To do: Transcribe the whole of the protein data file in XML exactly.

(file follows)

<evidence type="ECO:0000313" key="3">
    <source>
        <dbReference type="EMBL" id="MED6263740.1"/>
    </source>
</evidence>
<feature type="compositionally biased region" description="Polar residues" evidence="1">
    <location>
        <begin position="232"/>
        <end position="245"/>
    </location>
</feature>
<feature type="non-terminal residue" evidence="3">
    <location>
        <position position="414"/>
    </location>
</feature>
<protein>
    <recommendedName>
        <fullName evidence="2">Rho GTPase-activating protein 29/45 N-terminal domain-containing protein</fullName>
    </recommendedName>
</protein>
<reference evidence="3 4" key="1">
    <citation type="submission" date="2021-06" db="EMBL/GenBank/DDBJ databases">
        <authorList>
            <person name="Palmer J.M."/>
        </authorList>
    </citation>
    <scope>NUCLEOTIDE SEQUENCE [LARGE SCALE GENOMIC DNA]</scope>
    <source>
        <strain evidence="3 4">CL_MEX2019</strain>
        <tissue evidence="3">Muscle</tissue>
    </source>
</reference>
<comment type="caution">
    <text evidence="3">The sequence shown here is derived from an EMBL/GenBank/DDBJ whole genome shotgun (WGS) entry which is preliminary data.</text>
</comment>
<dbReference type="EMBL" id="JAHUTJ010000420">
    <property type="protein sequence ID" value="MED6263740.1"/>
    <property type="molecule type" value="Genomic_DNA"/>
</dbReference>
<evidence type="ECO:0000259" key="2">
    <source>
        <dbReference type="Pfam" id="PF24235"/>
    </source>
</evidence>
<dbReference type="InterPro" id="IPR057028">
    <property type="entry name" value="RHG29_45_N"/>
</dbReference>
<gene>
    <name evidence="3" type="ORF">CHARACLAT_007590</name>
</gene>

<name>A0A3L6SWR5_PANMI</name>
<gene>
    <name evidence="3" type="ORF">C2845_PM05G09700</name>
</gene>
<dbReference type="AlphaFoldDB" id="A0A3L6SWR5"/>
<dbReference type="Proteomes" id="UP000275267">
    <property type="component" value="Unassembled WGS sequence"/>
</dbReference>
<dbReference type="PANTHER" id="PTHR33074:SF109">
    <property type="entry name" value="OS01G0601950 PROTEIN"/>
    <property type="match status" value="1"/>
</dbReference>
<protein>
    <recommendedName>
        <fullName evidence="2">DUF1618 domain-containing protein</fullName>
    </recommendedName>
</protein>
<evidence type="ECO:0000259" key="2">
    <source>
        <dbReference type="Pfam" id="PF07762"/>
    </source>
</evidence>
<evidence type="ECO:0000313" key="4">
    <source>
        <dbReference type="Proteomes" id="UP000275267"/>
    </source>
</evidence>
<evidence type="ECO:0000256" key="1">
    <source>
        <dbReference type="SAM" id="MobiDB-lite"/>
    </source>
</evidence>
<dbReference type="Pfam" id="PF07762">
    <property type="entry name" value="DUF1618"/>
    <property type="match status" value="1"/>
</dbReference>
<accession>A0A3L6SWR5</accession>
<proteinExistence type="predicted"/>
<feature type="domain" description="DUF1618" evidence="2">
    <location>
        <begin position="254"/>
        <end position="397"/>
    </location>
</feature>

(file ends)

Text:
<evidence type="ECO:0000313" key="3">
    <source>
        <dbReference type="EMBL" id="MED6263740.1"/>
    </source>
</evidence>
<feature type="compositionally biased region" description="Polar residues" evidence="1">
    <location>
        <begin position="232"/>
        <end position="245"/>
    </location>
</feature>
<feature type="non-terminal residue" evidence="3">
    <location>
        <position position="414"/>
    </location>
</feature>
<protein>
    <recommendedName>
        <fullName evidence="2">Rho GTPase-activating protein 29/45 N-terminal domain-containing protein</fullName>
    </recommendedName>
</protein>
<reference evidence="3 4" key="1">
    <citation type="submission" date="2021-06" db="EMBL/GenBank/DDBJ databases">
        <authorList>
            <person name="Palmer J.M."/>
        </authorList>
    </citation>
    <scope>NUCLEOTIDE SEQUENCE [LARGE SCALE GENOMIC DNA]</scope>
    <source>
        <strain evidence="3 4">CL_MEX2019</strain>
        <tissue evidence="3">Muscle</tissue>
    </source>
</reference>
<comment type="caution">
    <text evidence="3">The sequence shown here is derived from an EMBL/GenBank/DDBJ whole genome shotgun (WGS) entry which is preliminary data.</text>
</comment>
<dbReference type="EMBL" id="JAHUTJ010000420">
    <property type="protein sequence ID" value="MED6263740.1"/>
    <property type="molecule type" value="Genomic_DNA"/>
</dbReference>
<evidence type="ECO:0000259" key="2">
    <source>
        <dbReference type="Pfam" id="PF24235"/>
    </source>
</evidence>
<dbReference type="InterPro" id="IPR057028">
    <property type="entry name" value="RHG29_45_N"/>
</dbReference>
<gene>
    <name evidence="3" type="ORF">CHARACLAT_007590</name>
</gene>

<name>A0A3L6SWR5_PANMI</name>
<gene>
    <name evidence="3" type="ORF">C2845_PM05G09700</name>
</gene>
<dbReference type="AlphaFoldDB" id="A0A3L6SWR5"/>
<dbReference type="Proteomes" id="UP000275267">
    <property type="component" value="Unassembled WGS sequence"/>
</dbReference>
<dbReference type="PANTHER" id="PTHR33074:SF109">
    <property type="entry name" value="OS01G0601950 PROTEIN"/>
    <property type="match status" value="1"/>
</dbReference>
<protein>
    <recommendedName>
        <fullName evidence="2">DUF1618 domain-containing protein</fullName>
    </recommendedName>
</protein>
<evidence type="ECO:0000259" key="2">
    <source>
        <dbReference type="Pfam" id="PF07762"/>
    </source>
</evidence>
<evidence type="ECO:0000313" key="4">
    <source>
        <dbReference type="Proteomes" id="UP000275267"/>
    </source>
</evidence>
<evidence type="ECO:0000256" key="1">
    <source>
        <dbReference type="SAM" id="MobiDB-lite"/>
    </source>
</evidence>
<dbReference type="Pfam" id="PF07762">
    <property type="entry name" value="DUF1618"/>
    <property type="match status" value="1"/>
</dbReference>
<accession>A0A3L6SWR5</accession>
<proteinExistence type="predicted"/>
<feature type="domain" description="DUF1618" evidence="2">
    <location>
        <begin position="254"/>
        <end position="397"/>
    </location>
</feature>